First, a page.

But yeah, I think it would be a fun in-advance gift for a son. And by the time he'll be old enough to get into it it may not be quite so talked about so he'll feel like he has a treasure. :)

  8. #7
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    Stella-
    I guess the "American Girls Handy Book" is kind of a let-down in comparison to the boys' one, but in it's historical context it's kind of interesting. When it was written orginally, for a girl to even walk around outside was a big deal, considering that at the time a lot of medical people thought that even thinking too hard was "too taxing" for a woman.

    I have a (reproduction) copy of "How Girls Can Help Their Country", which was the first Girl Scout handbook. That one is a really fun read. It has chapters on things that girls were expected to know how to do at the time, like tend the sick and clean house, but there's also stuff about camping and finding your way using the stars. There's also little random bits of information like how to stop a runaway horse or tie up a burglar with eight inches of rope. I think it's out of print now, but there's probably still copies floating around out there.

  9. #8
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    This is a rant. Sorry.

    I read an article in the Washington Post by the author of The Dangerous Book for Boys about how boys are oppressed by our society. According to him, everything is now set up to favor girls and hurt boys. Anyway, it contained this gem:

    Teaching them as though they are girls who don't wash as much leads to their failure in school, causing trouble all the way. Boys don't like group work. They do better on exams than they do in coursework, and they don't like class discussion. In history lessons, they prefer stories of Rome and of courage to projects on the suffragettes.
    Emphasis there is mine.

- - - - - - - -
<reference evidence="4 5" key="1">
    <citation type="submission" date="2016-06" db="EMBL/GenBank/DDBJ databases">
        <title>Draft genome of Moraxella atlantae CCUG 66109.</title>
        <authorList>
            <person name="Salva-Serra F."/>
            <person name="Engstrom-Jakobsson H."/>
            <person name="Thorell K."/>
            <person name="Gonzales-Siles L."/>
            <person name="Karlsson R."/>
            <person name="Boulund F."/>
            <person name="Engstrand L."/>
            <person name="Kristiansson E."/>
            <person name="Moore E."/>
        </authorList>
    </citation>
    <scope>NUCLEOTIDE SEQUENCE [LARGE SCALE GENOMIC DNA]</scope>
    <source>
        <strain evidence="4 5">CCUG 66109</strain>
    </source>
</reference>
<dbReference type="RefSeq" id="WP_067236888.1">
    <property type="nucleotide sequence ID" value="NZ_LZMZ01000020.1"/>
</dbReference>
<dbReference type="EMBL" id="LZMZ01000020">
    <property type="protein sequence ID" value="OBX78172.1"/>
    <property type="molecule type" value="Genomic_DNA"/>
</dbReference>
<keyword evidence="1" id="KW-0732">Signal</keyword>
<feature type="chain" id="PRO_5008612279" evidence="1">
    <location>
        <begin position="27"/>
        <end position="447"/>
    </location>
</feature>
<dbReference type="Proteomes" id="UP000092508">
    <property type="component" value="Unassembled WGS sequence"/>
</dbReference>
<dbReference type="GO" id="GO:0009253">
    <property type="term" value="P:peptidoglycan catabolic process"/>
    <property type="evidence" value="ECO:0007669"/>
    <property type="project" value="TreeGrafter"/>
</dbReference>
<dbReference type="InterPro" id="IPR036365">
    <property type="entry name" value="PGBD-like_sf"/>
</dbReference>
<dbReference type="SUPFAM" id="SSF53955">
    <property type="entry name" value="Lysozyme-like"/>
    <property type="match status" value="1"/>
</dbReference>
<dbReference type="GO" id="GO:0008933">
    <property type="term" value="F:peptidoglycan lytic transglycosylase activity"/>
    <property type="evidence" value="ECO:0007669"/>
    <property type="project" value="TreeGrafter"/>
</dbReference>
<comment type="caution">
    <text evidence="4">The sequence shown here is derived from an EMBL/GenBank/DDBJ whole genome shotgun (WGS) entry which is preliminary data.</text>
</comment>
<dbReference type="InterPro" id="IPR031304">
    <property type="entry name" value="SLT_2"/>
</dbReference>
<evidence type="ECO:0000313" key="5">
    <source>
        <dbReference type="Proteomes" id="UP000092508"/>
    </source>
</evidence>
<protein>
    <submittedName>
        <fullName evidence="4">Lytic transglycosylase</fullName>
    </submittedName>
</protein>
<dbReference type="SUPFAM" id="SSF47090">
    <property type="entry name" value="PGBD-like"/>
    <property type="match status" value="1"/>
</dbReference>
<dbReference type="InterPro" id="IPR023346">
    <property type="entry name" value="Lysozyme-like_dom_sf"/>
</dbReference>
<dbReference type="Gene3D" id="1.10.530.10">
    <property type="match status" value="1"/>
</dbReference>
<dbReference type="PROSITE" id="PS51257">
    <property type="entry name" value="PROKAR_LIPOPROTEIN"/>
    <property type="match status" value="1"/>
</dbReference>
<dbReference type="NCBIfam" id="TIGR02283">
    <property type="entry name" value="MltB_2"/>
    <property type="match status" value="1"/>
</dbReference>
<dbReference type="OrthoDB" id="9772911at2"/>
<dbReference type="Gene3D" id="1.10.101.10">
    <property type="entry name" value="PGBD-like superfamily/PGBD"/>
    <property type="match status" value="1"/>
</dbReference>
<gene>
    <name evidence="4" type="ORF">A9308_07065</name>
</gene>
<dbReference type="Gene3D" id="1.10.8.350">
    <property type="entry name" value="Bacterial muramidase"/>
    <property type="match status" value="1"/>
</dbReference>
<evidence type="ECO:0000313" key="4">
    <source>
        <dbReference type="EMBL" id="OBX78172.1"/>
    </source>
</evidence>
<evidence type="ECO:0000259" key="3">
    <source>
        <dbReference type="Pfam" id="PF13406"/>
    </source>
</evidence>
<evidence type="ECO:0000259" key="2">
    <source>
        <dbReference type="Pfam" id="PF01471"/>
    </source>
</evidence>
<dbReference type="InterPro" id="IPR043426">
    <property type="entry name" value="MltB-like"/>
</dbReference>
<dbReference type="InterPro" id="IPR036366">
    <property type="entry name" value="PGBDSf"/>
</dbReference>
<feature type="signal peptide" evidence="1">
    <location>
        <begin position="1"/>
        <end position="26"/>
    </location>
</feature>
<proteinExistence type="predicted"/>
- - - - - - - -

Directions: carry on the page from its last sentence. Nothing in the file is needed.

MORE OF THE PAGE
Now, it just so happens that I've been doing some work recently on radical woman's suffragists, which is to say the people who in Britain called themselves "suffragettes." And the idea that some ignorant asshole would juxtapose "suffragettes" with "stories of courage" just fills me with rage.

    More than almost anyone at their time, radical suffragists had enormous physical and moral courage. In the United States, they were among the only political activists who refused to silence themselves during World War I, when there was tremendous social and legal pressure not to speak out against the government. For this, they faced social sanction, mob violence, and legal repression. When their demonstrations were attacked by angry mobs, the police refused to protect them. Many suffragists deliberately broke laws and went to prison. In prison, many went on hunger strike. The prison officials responded by tying them down and forcing feeding tubes down their noses, a process that was tantamount to torture, something which they endured willingly. And when they got out of prison, knowing exactly what they were in for, many of them deliberately got arrested and endured the whole miserable ordeal all over again. These were women who willingly and repeatedly faced social ostracism and physical violence in order to argue for their full citizenship.

    Now, it is very true that no suffragist ever killed anyone. And if your idea of courage has to include killing, then they don't qualify. But otherwise, I cannot for the life of me see why they would not be models of courage for both girls and boys.

    (And yeah, there was an awful lot wrong with the suffragists, and that ought to be taught to. But there was also an awful lot wrong with the military types whom the authors of this book would have us celebrate, and that doesn't deter them in any way.)

    So yeah. I'm a little skeptical.

  10. #9
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    now i'm even more convinced that the author is a total jackass. i also like how he spouts a bunch of his ideas and theories as if they were concrete truth, that's a class act as well. sheesh.

    give me a fucking break. yeah, the modern world is totally set up to cater to women and encourage their success, while ignoring boys. as-fucking-IF. i'd seriously like to give Mr. Gender Essentialist a kick in the nuts.

  11. #10
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    grungie,

    so... how DO you tie up a burglar with only 8 inches of rope? you've got me curious.